Wyking: Seattle Mayor’s “Juneteenth” Town Hall

Mayor’s “Juneteenth” Town Hall
By Wyking

(re-printed from Central District News)

I was at the meeting that was held on Juneteenth. I found it ironic that the staff of a Black history institution nor the elected Mayor acknowledged the significance to US and world history.

But on to the issues. I did not notice anyone at the meeting promoting anarchism or “Black Bloc” as they’ve been called. There were a number people that were VERY vocal about issues related to police misconduct and accountability. There were also other issues raised.

The media, and Mayor’s office it appears, is not mentioning the biggest issue raised that led to the arrests were about corruption related to the ownership and occupancy of Colman school.

The meeting started with representatives of the African American Heritage Museum & Cultural Center asserting ownership and the founder presenting the Mayor with legal documents regarding ownership of the Colman school building and demanding an full scale investigation into corruption and fraud resulting in current occupancy by Urban League Village. They challenged the attempted corporate takeover involving prominent white Seattle power brokers including Bill Gates mother in law Mimi Gates. Barbara Thomas, the director of NAAM admitted that their organization did not own the building.

People also expressed:

-a need to stop the “plantation politics” and high level institutional racism and corruption that has effectively destabilized the African American community creating the conditions that foster the negative culture of crime and violence leaving everyone vulnerable as evidenced by tragic death of Tyrone Love and Justin Ferrari in the same block.

-Questioned the wasting of public resources such as the situation with Horace Mann being funded by the city yet kept empty.

– Reiterated ongoing need for a world class cultural center, an institution that effectively inspires and nurtures positive culture, pride and productivity. Too many African American youth who lack a positive cultural identity and framework adopt negative lifestyles trying to imitate European mafia gangster culture (i.e., Al Capone, John Gotti and Al Pacino Scarface). Colman school was fought for to be a center of cultural and economic revitalization for the community but was co-opted into a real estate development with a milquetoast museum-gallery that has not significantly impacted the issues of education/youth development, culture, economic development and public safety. The estimated 30 million dollars that has gone into this building could have made a serious difference if strategically invested.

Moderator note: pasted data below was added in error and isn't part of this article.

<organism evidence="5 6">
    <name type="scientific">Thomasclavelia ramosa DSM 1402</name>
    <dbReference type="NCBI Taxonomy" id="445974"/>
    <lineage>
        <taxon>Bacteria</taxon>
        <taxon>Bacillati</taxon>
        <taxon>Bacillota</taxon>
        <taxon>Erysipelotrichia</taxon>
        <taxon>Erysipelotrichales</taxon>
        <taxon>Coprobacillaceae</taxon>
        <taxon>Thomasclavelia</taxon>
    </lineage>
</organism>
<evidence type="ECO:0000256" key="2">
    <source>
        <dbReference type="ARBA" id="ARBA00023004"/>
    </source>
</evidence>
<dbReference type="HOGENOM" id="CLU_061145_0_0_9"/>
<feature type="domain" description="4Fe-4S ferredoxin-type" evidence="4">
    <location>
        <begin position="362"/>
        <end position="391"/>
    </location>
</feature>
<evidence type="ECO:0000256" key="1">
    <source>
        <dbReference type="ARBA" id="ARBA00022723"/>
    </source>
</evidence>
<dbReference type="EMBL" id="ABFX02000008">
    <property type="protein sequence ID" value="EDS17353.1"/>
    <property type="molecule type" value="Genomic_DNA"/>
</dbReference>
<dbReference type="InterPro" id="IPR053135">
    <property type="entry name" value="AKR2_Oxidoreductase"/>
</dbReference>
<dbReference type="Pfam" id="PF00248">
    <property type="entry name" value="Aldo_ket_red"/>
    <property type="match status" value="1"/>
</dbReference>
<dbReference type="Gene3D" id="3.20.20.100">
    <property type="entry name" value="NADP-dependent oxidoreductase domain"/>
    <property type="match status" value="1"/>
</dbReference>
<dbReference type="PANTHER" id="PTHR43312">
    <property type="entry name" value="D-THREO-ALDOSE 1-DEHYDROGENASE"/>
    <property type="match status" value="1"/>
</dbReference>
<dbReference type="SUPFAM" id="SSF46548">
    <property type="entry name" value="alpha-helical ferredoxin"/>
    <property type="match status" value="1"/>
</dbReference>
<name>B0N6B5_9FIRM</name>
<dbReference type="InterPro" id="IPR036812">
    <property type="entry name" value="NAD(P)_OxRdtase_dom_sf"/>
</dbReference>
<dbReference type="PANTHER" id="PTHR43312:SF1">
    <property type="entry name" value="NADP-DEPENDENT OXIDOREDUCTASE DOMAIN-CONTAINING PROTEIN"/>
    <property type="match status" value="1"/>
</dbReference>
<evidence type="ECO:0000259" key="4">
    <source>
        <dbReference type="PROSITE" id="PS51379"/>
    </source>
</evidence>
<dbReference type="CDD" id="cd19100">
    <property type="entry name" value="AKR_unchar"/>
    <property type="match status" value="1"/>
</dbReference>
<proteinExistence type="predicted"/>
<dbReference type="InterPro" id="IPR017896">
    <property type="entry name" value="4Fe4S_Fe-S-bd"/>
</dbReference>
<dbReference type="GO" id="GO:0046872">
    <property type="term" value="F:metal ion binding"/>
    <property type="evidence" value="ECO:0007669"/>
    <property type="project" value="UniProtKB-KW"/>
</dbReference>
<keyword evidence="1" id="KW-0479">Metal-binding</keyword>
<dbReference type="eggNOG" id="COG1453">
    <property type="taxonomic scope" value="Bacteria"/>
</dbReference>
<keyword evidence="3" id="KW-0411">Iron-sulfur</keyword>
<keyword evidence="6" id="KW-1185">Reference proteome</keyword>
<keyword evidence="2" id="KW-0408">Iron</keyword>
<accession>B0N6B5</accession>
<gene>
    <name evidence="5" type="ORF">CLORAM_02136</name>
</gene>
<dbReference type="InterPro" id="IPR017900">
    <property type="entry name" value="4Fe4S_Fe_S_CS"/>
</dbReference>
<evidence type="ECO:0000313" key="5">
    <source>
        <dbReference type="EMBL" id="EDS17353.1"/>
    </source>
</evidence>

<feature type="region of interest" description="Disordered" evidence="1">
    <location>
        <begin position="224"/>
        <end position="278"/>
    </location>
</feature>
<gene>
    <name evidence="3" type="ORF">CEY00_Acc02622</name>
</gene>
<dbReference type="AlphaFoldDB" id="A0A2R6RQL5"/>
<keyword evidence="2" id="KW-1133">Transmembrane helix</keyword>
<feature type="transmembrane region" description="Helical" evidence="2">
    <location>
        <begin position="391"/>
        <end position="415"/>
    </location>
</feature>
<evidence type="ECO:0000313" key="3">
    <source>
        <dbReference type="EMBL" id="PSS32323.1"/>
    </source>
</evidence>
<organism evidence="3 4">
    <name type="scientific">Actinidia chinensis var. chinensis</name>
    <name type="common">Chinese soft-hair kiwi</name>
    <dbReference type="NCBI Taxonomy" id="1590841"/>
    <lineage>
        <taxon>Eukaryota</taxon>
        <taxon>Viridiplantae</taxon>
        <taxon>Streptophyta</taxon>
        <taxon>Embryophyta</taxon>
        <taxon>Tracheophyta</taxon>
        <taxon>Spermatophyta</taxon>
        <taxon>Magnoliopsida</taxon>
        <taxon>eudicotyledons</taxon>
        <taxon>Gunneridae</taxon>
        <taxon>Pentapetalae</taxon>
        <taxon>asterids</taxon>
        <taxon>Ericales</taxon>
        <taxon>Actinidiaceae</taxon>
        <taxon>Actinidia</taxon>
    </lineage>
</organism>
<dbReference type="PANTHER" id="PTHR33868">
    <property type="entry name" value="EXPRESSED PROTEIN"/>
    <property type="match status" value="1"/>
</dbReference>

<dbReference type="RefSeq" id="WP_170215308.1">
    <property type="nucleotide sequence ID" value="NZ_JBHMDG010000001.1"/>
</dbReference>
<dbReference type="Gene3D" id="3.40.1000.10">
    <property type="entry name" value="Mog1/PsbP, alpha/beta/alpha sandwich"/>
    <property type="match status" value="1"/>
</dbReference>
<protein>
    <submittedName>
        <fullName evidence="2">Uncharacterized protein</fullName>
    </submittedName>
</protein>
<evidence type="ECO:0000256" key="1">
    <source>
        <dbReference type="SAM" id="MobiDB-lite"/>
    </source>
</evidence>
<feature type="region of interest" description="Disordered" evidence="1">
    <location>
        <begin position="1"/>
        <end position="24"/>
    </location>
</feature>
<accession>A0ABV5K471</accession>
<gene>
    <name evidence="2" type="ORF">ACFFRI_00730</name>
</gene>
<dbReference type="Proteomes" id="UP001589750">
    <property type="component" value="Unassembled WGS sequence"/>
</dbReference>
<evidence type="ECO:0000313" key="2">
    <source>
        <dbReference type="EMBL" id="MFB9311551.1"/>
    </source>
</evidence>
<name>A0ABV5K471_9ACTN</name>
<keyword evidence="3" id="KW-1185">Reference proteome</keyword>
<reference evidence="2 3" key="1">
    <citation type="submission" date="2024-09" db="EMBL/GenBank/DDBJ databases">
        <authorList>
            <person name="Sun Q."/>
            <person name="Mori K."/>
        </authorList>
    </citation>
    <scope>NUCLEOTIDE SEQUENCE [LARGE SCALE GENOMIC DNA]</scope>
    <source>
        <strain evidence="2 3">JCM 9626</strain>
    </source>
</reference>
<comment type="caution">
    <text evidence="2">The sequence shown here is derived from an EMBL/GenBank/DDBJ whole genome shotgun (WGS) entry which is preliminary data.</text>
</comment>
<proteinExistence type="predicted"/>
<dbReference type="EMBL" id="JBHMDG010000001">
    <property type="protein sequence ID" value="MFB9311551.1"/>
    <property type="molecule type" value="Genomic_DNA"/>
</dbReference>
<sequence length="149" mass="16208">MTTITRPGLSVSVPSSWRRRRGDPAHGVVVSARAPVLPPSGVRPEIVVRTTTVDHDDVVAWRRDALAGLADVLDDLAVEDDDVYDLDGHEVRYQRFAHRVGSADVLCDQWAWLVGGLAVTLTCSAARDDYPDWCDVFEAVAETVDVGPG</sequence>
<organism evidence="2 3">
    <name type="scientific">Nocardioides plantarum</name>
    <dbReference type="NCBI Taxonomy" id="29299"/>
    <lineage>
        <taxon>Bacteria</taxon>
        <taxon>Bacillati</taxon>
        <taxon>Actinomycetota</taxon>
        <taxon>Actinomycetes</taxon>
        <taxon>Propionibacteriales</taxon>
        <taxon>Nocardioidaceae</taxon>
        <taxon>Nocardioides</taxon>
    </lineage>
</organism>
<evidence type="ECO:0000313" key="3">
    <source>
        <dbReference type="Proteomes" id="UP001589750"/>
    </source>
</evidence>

-Raised questions about $200 million being spent on new juvenile jail development and ineffective incarceration model rather than invested in effective prevention and intervention.

-Raised questions about the administration’s commitment to diversity, equity and “shared prosperity” in light of people being pushed out of Seattle in general and the Central District and how the pending Yesler Terrace redevelopment in specific and mitigate or exacerbate the problem.

-Highlighted institutional inequity where white organizations use black faces on brochures to raise money in the name of “helping” the community but are really serving their own interests, perpetuating the status quo and keeping power among their own while problems in Black community have continued to get worse.

Personally, I would have preferred the meeting continued and feel that the Mayor got a pass to avoid dealing with hard issues and go beyond his talking points.

What I don’t understand is how everyone is going to live together in harmony if all lives and interests are not respected and valued. How can you expect peace without justice? There needs to be some honest dialogue if there is going to be any common ground or resolution. Other than that it will be business as usual, polarization will increase and tensions continue to rise.

Source: http://www.centraldistrictnews.com

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Source:http://seattletimes.nwsource.com